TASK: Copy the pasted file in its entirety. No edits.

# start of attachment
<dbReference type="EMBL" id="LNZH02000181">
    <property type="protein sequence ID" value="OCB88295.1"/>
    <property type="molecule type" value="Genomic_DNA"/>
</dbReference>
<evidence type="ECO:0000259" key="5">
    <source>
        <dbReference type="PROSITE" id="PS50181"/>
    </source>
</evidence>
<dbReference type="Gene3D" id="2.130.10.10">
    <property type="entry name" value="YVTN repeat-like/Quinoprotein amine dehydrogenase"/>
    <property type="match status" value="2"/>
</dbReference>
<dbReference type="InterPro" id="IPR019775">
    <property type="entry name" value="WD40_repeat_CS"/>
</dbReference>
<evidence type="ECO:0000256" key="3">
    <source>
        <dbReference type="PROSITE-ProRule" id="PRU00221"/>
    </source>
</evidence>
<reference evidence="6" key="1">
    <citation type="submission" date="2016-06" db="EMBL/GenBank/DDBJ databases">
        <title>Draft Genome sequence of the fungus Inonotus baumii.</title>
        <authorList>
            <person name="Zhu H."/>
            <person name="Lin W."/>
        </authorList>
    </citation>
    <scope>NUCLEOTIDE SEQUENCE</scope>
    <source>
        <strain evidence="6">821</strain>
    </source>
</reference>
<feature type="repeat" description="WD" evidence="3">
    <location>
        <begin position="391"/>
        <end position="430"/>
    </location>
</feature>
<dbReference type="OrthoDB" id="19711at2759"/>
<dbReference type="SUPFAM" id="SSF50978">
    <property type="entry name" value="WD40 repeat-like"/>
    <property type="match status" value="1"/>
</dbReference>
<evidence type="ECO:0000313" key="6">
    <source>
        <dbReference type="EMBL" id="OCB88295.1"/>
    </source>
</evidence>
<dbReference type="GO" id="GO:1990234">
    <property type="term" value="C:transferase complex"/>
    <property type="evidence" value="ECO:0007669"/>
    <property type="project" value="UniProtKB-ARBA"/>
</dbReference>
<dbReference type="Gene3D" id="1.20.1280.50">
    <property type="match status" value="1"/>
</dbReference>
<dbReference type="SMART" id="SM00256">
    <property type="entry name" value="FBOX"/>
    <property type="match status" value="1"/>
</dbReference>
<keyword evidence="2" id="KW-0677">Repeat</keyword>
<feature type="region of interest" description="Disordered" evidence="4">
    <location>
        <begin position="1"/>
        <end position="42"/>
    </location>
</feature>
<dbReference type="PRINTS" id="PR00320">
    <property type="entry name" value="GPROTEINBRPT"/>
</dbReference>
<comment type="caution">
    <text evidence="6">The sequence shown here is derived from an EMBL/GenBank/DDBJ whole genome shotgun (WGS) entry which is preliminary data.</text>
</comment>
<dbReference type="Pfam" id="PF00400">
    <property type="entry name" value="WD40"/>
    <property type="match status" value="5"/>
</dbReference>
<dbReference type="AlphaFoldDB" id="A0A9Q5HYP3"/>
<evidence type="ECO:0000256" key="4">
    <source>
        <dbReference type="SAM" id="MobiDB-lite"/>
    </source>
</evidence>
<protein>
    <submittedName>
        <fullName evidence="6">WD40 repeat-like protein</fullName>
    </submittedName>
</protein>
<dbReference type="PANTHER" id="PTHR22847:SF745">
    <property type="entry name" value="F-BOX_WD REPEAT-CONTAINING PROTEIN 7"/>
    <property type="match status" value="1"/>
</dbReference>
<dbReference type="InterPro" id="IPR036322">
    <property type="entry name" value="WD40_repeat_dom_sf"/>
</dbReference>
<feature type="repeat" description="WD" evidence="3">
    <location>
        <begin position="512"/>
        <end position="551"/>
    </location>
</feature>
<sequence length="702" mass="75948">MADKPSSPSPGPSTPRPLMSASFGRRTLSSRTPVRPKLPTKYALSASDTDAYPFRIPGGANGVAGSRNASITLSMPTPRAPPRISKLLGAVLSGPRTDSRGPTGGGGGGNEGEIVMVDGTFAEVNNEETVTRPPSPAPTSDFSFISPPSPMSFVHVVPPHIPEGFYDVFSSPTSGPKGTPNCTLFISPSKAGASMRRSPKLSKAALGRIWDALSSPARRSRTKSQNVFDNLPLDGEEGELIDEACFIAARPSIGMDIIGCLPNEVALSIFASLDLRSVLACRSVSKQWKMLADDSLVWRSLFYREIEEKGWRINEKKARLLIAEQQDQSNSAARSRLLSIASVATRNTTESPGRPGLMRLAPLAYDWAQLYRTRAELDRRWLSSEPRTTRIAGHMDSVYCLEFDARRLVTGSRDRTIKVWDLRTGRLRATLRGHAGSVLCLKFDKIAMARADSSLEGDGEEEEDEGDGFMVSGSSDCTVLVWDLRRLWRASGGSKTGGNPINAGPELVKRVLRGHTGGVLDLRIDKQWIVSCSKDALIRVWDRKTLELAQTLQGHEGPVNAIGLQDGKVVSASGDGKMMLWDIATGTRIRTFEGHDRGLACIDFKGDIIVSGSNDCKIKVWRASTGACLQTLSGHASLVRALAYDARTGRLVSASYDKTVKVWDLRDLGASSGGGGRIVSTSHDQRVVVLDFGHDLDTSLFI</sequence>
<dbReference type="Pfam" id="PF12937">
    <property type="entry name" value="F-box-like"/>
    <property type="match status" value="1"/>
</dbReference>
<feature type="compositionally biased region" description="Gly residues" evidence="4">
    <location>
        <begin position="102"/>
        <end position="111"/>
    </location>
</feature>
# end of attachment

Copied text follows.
<dbReference type="EMBL" id="LNZH02000181">
    <property type="protein sequence ID" value="OCB88295.1"/>
    <property type="molecule type" value="Genomic_DNA"/>
</dbReference>
<evidence type="ECO:0000259" key="5">
    <source>
        <dbReference type="PROSITE" id="PS50181"/>
    </source>
</evidence>
<dbReference type="Gene3D" id="2.130.10.10">
    <property type="entry name" value="YVTN repeat-like/Quinoprotein amine dehydrogenase"/>
    <property type="match status" value="2"/>
</dbReference>
<dbReference type="InterPro" id="IPR019775">
    <property type="entry name" value="WD40_repeat_CS"/>
</dbReference>
<evidence type="ECO:0000256" key="3">
    <source>
        <dbReference type="PROSITE-ProRule" id="PRU00221"/>
    </source>
</evidence>
<reference evidence="6" key="1">
    <citation type="submission" date="2016-06" db="EMBL/GenBank/DDBJ databases">
        <title>Draft Genome sequence of the fungus Inonotus baumii.</title>
        <authorList>
            <person name="Zhu H."/>
            <person name="Lin W."/>
        </authorList>
    </citation>
    <scope>NUCLEOTIDE SEQUENCE</scope>
    <source>
        <strain evidence="6">821</strain>
    </source>
</reference>
<feature type="repeat" description="WD" evidence="3">
    <location>
        <begin position="391"/>
        <end position="430"/>
    </location>
</feature>
<dbReference type="OrthoDB" id="19711at2759"/>
<dbReference type="SUPFAM" id="SSF50978">
    <property type="entry name" value="WD40 repeat-like"/>
    <property type="match status" value="1"/>
</dbReference>
<evidence type="ECO:0000313" key="6">
    <source>
        <dbReference type="EMBL" id="OCB88295.1"/>
    </source>
</evidence>
<dbReference type="GO" id="GO:1990234">
    <property type="term" value="C:transferase complex"/>
    <property type="evidence" value="ECO:0007669"/>
    <property type="project" value="UniProtKB-ARBA"/>
</dbReference>
<dbReference type="Gene3D" id="1.20.1280.50">
    <property type="match status" value="1"/>
</dbReference>
<dbReference type="SMART" id="SM00256">
    <property type="entry name" value="FBOX"/>
    <property type="match status" value="1"/>
</dbReference>
<keyword evidence="2" id="KW-0677">Repeat</keyword>
<feature type="region of interest" description="Disordered" evidence="4">
    <location>
        <begin position="1"/>
        <end position="42"/>
    </location>
</feature>
<dbReference type="PRINTS" id="PR00320">
    <property type="entry name" value="GPROTEINBRPT"/>
</dbReference>
<comment type="caution">
    <text evidence="6">The sequence shown here is derived from an EMBL/GenBank/DDBJ whole genome shotgun (WGS) entry which is preliminary data.</text>
</comment>
<dbReference type="Pfam" id="PF00400">
    <property type="entry name" value="WD40"/>
    <property type="match status" value="5"/>
</dbReference>
<dbReference type="AlphaFoldDB" id="A0A9Q5HYP3"/>
<evidence type="ECO:0000256" key="4">
    <source>
        <dbReference type="SAM" id="MobiDB-lite"/>
    </source>
</evidence>
<protein>
    <submittedName>
        <fullName evidence="6">WD40 repeat-like protein</fullName>
    </submittedName>
</protein>
<dbReference type="PANTHER" id="PTHR22847:SF745">
    <property type="entry name" value="F-BOX_WD REPEAT-CONTAINING PROTEIN 7"/>
    <property type="match status" value="1"/>
</dbReference>
<dbReference type="InterPro" id="IPR036322">
    <property type="entry name" value="WD40_repeat_dom_sf"/>
</dbReference>
<feature type="repeat" description="WD" evidence="3">
    <location>
        <begin position="512"/>
        <end position="551"/>
    </location>
</feature>
<sequence length="702" mass="75948">MADKPSSPSPGPSTPRPLMSASFGRRTLSSRTPVRPKLPTKYALSASDTDAYPFRIPGGANGVAGSRNASITLSMPTPRAPPRISKLLGAVLSGPRTDSRGPTGGGGGGNEGEIVMVDGTFAEVNNEETVTRPPSPAPTSDFSFISPPSPMSFVHVVPPHIPEGFYDVFSSPTSGPKGTPNCTLFISPSKAGASMRRSPKLSKAALGRIWDALSSPARRSRTKSQNVFDNLPLDGEEGELIDEACFIAARPSIGMDIIGCLPNEVALSIFASLDLRSVLACRSVSKQWKMLADDSLVWRSLFYREIEEKGWRINEKKARLLIAEQQDQSNSAARSRLLSIASVATRNTTESPGRPGLMRLAPLAYDWAQLYRTRAELDRRWLSSEPRTTRIAGHMDSVYCLEFDARRLVTGSRDRTIKVWDLRTGRLRATLRGHAGSVLCLKFDKIAMARADSSLEGDGEEEEDEGDGFMVSGSSDCTVLVWDLRRLWRASGGSKTGGNPINAGPELVKRVLRGHTGGVLDLRIDKQWIVSCSKDALIRVWDRKTLELAQTLQGHEGPVNAIGLQDGKVVSASGDGKMMLWDIATGTRIRTFEGHDRGLACIDFKGDIIVSGSNDCKIKVWRASTGACLQTLSGHASLVRALAYDARTGRLVSASYDKTVKVWDLRDLGASSGGGGRIVSTSHDQRVVVLDFGHDLDTSLFI</sequence>
<dbReference type="Pfam" id="PF12937">
    <property type="entry name" value="F-box-like"/>
    <property type="match status" value="1"/>
</dbReference>
<feature type="compositionally biased region" description="Gly residues" evidence="4">
    <location>
        <begin position="102"/>
        <end position="111"/>
    </location>
</feature>